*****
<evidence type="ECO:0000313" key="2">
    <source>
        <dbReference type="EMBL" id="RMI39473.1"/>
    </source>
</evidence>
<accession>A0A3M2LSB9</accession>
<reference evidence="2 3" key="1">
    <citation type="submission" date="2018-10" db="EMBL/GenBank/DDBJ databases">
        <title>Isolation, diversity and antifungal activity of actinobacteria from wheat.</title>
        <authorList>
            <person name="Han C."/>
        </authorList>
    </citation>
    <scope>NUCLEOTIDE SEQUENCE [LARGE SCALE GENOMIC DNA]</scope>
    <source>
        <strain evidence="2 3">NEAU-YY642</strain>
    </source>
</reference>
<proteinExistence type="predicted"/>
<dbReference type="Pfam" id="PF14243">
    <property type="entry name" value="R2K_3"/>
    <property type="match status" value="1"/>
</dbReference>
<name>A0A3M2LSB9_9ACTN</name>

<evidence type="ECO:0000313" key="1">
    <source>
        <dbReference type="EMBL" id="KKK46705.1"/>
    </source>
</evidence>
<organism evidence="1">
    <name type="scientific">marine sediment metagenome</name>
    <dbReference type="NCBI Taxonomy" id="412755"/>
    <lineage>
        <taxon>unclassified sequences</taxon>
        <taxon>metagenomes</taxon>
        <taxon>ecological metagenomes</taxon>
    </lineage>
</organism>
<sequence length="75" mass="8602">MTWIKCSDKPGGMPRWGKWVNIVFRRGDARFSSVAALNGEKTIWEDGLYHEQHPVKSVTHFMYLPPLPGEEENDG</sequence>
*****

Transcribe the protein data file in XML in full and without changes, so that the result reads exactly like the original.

<evidence type="ECO:0000313" key="2">
    <source>
        <dbReference type="EMBL" id="RMI39473.1"/>
    </source>
</evidence>
<accession>A0A3M2LSB9</accession>
<reference evidence="2 3" key="1">
    <citation type="submission" date="2018-10" db="EMBL/GenBank/DDBJ databases">
        <title>Isolation, diversity and antifungal activity of actinobacteria from wheat.</title>
        <authorList>
            <person name="Han C."/>
        </authorList>
    </citation>
    <scope>NUCLEOTIDE SEQUENCE [LARGE SCALE GENOMIC DNA]</scope>
    <source>
        <strain evidence="2 3">NEAU-YY642</strain>
    </source>
</reference>
<proteinExistence type="predicted"/>
<dbReference type="Pfam" id="PF14243">
    <property type="entry name" value="R2K_3"/>
    <property type="match status" value="1"/>
</dbReference>
<name>A0A3M2LSB9_9ACTN</name>

<evidence type="ECO:0000313" key="1">
    <source>
        <dbReference type="EMBL" id="KKK46705.1"/>
    </source>
</evidence>
<organism evidence="1">
    <name type="scientific">marine sediment metagenome</name>
    <dbReference type="NCBI Taxonomy" id="412755"/>
    <lineage>
        <taxon>unclassified sequences</taxon>
        <taxon>metagenomes</taxon>
        <taxon>ecological metagenomes</taxon>
    </lineage>
</organism>
<sequence length="75" mass="8602">MTWIKCSDKPGGMPRWGKWVNIVFRRGDARFSSVAALNGEKTIWEDGLYHEQHPVKSVTHFMYLPPLPGEEENDG</sequence>